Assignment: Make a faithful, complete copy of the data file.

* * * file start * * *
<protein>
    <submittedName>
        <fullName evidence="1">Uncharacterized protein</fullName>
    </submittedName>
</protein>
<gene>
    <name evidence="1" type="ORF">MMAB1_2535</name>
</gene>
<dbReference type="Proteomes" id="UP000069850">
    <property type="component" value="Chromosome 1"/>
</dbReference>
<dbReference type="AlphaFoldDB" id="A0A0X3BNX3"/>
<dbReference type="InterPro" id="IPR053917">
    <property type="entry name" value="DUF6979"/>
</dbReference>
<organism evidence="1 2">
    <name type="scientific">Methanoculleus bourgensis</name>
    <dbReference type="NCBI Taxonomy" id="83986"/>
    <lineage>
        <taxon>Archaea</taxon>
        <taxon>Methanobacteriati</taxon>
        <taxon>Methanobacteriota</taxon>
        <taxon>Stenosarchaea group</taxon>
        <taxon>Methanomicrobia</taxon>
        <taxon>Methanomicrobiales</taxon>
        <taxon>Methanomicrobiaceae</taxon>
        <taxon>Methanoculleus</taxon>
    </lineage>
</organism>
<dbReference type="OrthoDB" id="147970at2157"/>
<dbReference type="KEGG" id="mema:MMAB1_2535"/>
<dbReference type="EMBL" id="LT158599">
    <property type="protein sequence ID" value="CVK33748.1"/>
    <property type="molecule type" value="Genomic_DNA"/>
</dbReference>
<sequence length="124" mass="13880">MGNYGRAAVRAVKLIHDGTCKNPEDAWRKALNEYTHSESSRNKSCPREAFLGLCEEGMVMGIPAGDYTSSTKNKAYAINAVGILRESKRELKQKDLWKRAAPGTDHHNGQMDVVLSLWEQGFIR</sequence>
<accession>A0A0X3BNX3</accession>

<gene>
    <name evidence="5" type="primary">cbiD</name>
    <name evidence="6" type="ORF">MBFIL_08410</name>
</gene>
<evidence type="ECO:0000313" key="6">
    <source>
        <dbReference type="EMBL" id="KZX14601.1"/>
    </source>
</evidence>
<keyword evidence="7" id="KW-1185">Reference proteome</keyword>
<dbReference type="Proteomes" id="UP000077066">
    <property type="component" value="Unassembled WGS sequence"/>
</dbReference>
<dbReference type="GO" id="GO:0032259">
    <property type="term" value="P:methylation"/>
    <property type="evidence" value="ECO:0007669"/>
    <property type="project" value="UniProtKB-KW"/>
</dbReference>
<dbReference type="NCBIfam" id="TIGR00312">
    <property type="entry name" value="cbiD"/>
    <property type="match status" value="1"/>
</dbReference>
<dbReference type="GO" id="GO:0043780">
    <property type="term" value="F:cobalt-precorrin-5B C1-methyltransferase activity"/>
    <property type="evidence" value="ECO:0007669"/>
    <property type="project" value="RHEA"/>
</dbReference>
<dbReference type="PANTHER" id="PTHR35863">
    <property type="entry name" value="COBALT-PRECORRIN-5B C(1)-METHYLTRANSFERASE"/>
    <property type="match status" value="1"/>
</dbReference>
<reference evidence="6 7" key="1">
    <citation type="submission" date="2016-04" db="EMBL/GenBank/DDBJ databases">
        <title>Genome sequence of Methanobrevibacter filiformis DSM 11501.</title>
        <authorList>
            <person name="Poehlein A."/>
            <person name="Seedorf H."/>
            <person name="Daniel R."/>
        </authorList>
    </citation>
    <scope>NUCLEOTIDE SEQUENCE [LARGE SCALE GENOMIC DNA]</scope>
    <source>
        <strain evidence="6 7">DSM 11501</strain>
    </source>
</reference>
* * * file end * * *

<protein>
    <submittedName>
        <fullName evidence="1">Uncharacterized protein</fullName>
    </submittedName>
</protein>
<gene>
    <name evidence="1" type="ORF">MMAB1_2535</name>
</gene>
<dbReference type="Proteomes" id="UP000069850">
    <property type="component" value="Chromosome 1"/>
</dbReference>
<dbReference type="AlphaFoldDB" id="A0A0X3BNX3"/>
<dbReference type="InterPro" id="IPR053917">
    <property type="entry name" value="DUF6979"/>
</dbReference>
<organism evidence="1 2">
    <name type="scientific">Methanoculleus bourgensis</name>
    <dbReference type="NCBI Taxonomy" id="83986"/>
    <lineage>
        <taxon>Archaea</taxon>
        <taxon>Methanobacteriati</taxon>
        <taxon>Methanobacteriota</taxon>
        <taxon>Stenosarchaea group</taxon>
        <taxon>Methanomicrobia</taxon>
        <taxon>Methanomicrobiales</taxon>
        <taxon>Methanomicrobiaceae</taxon>
        <taxon>Methanoculleus</taxon>
    </lineage>
</organism>
<dbReference type="OrthoDB" id="147970at2157"/>
<dbReference type="KEGG" id="mema:MMAB1_2535"/>
<dbReference type="EMBL" id="LT158599">
    <property type="protein sequence ID" value="CVK33748.1"/>
    <property type="molecule type" value="Genomic_DNA"/>
</dbReference>
<sequence length="124" mass="13880">MGNYGRAAVRAVKLIHDGTCKNPEDAWRKALNEYTHSESSRNKSCPREAFLGLCEEGMVMGIPAGDYTSSTKNKAYAINAVGILRESKRELKQKDLWKRAAPGTDHHNGQMDVVLSLWEQGFIR</sequence>
<accession>A0A0X3BNX3</accession>

<gene>
    <name evidence="5" type="primary">cbiD</name>
    <name evidence="6" type="ORF">MBFIL_08410</name>
</gene>
<evidence type="ECO:0000313" key="6">
    <source>
        <dbReference type="EMBL" id="KZX14601.1"/>
    </source>
</evidence>
<keyword evidence="7" id="KW-1185">Reference proteome</keyword>
<dbReference type="Proteomes" id="UP000077066">
    <property type="component" value="Unassembled WGS sequence"/>
</dbReference>
<dbReference type="GO" id="GO:0032259">
    <property type="term" value="P:methylation"/>
    <property type="evidence" value="ECO:0007669"/>
    <property type="project" value="UniProtKB-KW"/>
</dbReference>
<dbReference type="NCBIfam" id="TIGR00312">
    <property type="entry name" value="cbiD"/>
    <property type="match status" value="1"/>
</dbReference>
<dbReference type="GO" id="GO:0043780">
    <property type="term" value="F:cobalt-precorrin-5B C1-methyltransferase activity"/>
    <property type="evidence" value="ECO:0007669"/>
    <property type="project" value="RHEA"/>
</dbReference>
<dbReference type="PANTHER" id="PTHR35863">
    <property type="entry name" value="COBALT-PRECORRIN-5B C(1)-METHYLTRANSFERASE"/>
    <property type="match status" value="1"/>
</dbReference>
<reference evidence="6 7" key="1">
    <citation type="submission" date="2016-04" db="EMBL/GenBank/DDBJ databases">
        <title>Genome sequence of Methanobrevibacter filiformis DSM 11501.</title>
        <authorList>
            <person name="Poehlein A."/>
            <person name="Seedorf H."/>
            <person name="Daniel R."/>
        </authorList>
    </citation>
    <scope>NUCLEOTIDE SEQUENCE [LARGE SCALE GENOMIC DNA]</scope>
    <source>
        <strain evidence="6 7">DSM 11501</strain>
    </source>
</reference>